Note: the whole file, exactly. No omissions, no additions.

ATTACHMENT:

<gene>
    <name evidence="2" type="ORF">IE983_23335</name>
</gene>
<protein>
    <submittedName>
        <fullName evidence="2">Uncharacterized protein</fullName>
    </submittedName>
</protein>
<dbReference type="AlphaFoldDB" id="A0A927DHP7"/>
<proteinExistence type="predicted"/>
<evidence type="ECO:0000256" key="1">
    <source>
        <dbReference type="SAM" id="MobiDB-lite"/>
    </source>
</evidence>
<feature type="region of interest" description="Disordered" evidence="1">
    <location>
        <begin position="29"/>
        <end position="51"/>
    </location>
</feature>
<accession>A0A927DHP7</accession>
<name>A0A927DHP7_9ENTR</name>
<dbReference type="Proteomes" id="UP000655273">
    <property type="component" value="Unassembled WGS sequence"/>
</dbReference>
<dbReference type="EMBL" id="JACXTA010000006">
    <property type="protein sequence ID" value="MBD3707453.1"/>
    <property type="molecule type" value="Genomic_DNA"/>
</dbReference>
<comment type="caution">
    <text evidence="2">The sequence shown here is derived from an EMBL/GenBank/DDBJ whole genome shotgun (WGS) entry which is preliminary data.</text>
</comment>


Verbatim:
<gene>
    <name evidence="2" type="ORF">IE983_23335</name>
</gene>
<protein>
    <submittedName>
        <fullName evidence="2">Uncharacterized protein</fullName>
    </submittedName>
</protein>
<dbReference type="AlphaFoldDB" id="A0A927DHP7"/>
<proteinExistence type="predicted"/>
<evidence type="ECO:0000256" key="1">
    <source>
        <dbReference type="SAM" id="MobiDB-lite"/>
    </source>
</evidence>
<feature type="region of interest" description="Disordered" evidence="1">
    <location>
        <begin position="29"/>
        <end position="51"/>
    </location>
</feature>
<accession>A0A927DHP7</accession>
<name>A0A927DHP7_9ENTR</name>
<dbReference type="Proteomes" id="UP000655273">
    <property type="component" value="Unassembled WGS sequence"/>
</dbReference>
<dbReference type="EMBL" id="JACXTA010000006">
    <property type="protein sequence ID" value="MBD3707453.1"/>
    <property type="molecule type" value="Genomic_DNA"/>
</dbReference>
<comment type="caution">
    <text evidence="2">The sequence shown here is derived from an EMBL/GenBank/DDBJ whole genome shotgun (WGS) entry which is preliminary data.</text>
</comment>